I recently celebrated a personal milestone: My first full year of learning guitar. It’s something I’ve tried to do before. In the past, I always got frustrated and gave up. That’s because I played piano as a kid, and – for me – it was always easier to find notes laid out on the 88-keys of a piano, than on the 6-strings of a guitar. Plus, piano never gave my fingers calluses!
But this time around, I didn’t give up. I stuck with my lessons, practiced, and got comfortable enough playing guitar that my sister recently asked me: “What’s the deal? Are you trying to be a rock star or something?”
Honestly, I have no delusions of ever going that far with it. The reason I decided to go gung-ho with guitar is because of all the science I’ve read here at work about learning a musical instrument. For example, studies show that it can sharpen our focus, and boost memory. Plus, memorizing all those finger movements helps strengthen connections in the problem-solving part of the brain, which, according to the University of Toronto, helps make us smarter!
Then there’s this thing called “brain plasticity.” That’s the term scientists use for our brain’s amazing ability to grow, change, and adapt over time. Until recently, scientists thought the brain stopped growing new cells by the time we turned 30. But now, we know that it’s constantly forming new cells as long as we’re alive! And, it turns out, one of the best ways to increase brain plasticity is to learn a new skill, like playing guitar.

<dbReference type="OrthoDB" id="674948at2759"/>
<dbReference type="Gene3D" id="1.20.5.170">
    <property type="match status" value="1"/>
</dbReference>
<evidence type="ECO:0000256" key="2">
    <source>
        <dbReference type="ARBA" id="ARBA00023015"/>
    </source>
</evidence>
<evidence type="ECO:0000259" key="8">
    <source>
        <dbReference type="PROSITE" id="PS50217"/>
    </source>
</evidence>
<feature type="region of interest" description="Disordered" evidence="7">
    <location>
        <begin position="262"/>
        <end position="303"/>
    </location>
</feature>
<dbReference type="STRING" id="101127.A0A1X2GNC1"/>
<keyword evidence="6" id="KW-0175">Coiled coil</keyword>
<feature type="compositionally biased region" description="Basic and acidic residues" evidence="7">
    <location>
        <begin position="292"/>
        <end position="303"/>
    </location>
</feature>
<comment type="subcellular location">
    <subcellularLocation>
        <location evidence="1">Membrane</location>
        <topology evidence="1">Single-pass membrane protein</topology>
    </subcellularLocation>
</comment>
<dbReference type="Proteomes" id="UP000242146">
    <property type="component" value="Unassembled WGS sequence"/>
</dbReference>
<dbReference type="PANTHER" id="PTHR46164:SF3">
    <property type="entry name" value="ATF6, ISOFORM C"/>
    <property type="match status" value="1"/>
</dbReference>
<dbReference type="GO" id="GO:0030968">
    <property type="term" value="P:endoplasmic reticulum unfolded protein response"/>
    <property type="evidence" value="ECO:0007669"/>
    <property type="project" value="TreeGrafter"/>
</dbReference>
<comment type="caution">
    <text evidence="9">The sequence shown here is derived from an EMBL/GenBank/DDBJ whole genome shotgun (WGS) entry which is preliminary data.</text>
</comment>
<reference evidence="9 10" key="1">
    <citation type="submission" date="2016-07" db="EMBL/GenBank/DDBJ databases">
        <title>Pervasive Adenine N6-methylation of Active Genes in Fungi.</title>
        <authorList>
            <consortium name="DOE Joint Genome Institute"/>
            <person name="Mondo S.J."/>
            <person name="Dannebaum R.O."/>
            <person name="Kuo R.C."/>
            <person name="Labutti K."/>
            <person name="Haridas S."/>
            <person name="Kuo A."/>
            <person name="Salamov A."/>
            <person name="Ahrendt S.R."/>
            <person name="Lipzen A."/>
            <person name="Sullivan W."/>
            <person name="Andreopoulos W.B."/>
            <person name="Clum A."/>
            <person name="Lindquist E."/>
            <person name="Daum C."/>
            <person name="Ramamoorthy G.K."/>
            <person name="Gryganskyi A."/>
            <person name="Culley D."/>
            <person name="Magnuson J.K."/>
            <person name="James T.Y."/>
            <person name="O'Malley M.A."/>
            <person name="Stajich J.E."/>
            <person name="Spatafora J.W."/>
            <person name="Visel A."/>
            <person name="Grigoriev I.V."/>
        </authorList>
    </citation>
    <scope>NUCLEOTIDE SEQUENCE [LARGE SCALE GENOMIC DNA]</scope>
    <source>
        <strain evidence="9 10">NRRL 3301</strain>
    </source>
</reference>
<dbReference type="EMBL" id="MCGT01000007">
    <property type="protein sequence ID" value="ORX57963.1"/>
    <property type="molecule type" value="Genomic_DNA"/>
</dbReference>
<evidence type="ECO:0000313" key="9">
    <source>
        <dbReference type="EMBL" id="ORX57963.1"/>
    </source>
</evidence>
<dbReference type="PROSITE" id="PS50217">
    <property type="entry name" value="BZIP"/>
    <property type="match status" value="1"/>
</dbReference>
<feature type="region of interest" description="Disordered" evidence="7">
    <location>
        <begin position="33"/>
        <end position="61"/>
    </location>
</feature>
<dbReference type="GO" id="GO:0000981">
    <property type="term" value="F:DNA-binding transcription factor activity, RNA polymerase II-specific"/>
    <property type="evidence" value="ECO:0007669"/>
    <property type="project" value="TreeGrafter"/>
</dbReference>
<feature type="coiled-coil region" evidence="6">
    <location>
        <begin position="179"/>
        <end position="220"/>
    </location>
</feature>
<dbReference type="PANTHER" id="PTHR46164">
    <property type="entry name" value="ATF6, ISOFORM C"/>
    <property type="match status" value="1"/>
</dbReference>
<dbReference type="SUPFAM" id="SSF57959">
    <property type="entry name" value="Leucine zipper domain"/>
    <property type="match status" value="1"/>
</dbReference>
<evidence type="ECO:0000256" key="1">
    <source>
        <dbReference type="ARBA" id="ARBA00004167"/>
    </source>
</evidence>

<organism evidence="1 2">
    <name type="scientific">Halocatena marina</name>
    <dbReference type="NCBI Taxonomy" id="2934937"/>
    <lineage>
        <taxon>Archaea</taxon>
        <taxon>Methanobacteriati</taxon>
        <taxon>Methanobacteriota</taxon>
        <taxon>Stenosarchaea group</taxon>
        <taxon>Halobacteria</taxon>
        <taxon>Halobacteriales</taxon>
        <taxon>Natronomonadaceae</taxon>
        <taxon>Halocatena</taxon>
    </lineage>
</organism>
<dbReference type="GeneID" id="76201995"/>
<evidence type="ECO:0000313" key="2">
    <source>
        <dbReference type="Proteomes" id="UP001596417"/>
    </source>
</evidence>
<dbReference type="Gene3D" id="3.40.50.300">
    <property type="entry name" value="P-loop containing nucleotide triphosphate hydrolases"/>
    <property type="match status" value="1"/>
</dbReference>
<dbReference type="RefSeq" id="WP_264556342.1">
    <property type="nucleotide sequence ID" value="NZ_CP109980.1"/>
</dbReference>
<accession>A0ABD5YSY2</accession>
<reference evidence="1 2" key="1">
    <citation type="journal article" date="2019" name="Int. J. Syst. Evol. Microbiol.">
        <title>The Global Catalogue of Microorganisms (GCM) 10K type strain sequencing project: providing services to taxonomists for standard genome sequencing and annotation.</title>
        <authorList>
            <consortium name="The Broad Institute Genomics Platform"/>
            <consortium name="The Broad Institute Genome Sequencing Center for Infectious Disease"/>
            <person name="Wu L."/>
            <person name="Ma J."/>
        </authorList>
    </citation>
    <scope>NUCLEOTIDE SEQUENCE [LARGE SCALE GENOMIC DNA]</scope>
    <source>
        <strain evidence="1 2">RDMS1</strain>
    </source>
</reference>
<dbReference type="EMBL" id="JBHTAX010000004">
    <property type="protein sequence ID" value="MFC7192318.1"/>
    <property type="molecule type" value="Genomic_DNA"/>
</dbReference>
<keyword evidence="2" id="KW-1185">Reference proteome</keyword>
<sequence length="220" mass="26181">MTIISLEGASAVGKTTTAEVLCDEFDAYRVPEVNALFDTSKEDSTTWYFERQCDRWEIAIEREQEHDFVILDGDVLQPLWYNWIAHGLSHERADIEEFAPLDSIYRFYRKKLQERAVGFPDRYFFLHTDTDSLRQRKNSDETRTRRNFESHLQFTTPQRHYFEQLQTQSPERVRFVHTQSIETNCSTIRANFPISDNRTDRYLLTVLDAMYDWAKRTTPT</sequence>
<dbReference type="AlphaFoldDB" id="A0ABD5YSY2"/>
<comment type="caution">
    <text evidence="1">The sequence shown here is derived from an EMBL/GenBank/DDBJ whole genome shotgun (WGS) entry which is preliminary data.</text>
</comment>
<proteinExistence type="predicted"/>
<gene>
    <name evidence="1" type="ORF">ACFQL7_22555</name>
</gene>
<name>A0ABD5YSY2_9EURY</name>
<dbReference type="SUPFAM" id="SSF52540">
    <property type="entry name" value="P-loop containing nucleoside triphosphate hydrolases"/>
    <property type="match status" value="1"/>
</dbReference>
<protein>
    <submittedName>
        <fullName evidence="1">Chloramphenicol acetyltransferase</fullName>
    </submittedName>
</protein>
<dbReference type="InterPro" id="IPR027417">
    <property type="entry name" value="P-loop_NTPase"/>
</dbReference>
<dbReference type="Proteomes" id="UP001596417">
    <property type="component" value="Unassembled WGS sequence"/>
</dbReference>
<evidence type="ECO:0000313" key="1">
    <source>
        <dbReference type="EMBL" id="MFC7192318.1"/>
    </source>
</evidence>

Plasticity is the reason I can play a song one day, and be terrible at it. Then, I come back a few days later to find the part I once thought was impossible, is now a little easier to play. It’s because plasticity is clearing out old brain cells, and reinforcing the connections that help me play better.
Am I good enough to jump onstage? Hardly. In his book The Tipping Point, Malcolm Gladwell says we need to devote at least 10,000 hours to something before we can achieve true mastery. And so far, I’m only about 400 hours into mastering guitar. But if I get nothing else out of all this, I’m comforted by the fact that brain stimulation,in any form, is proven to help us prevent neurological disorders, including Alheimer’s! That’s a good enough reason for me to keep practicing plasticity.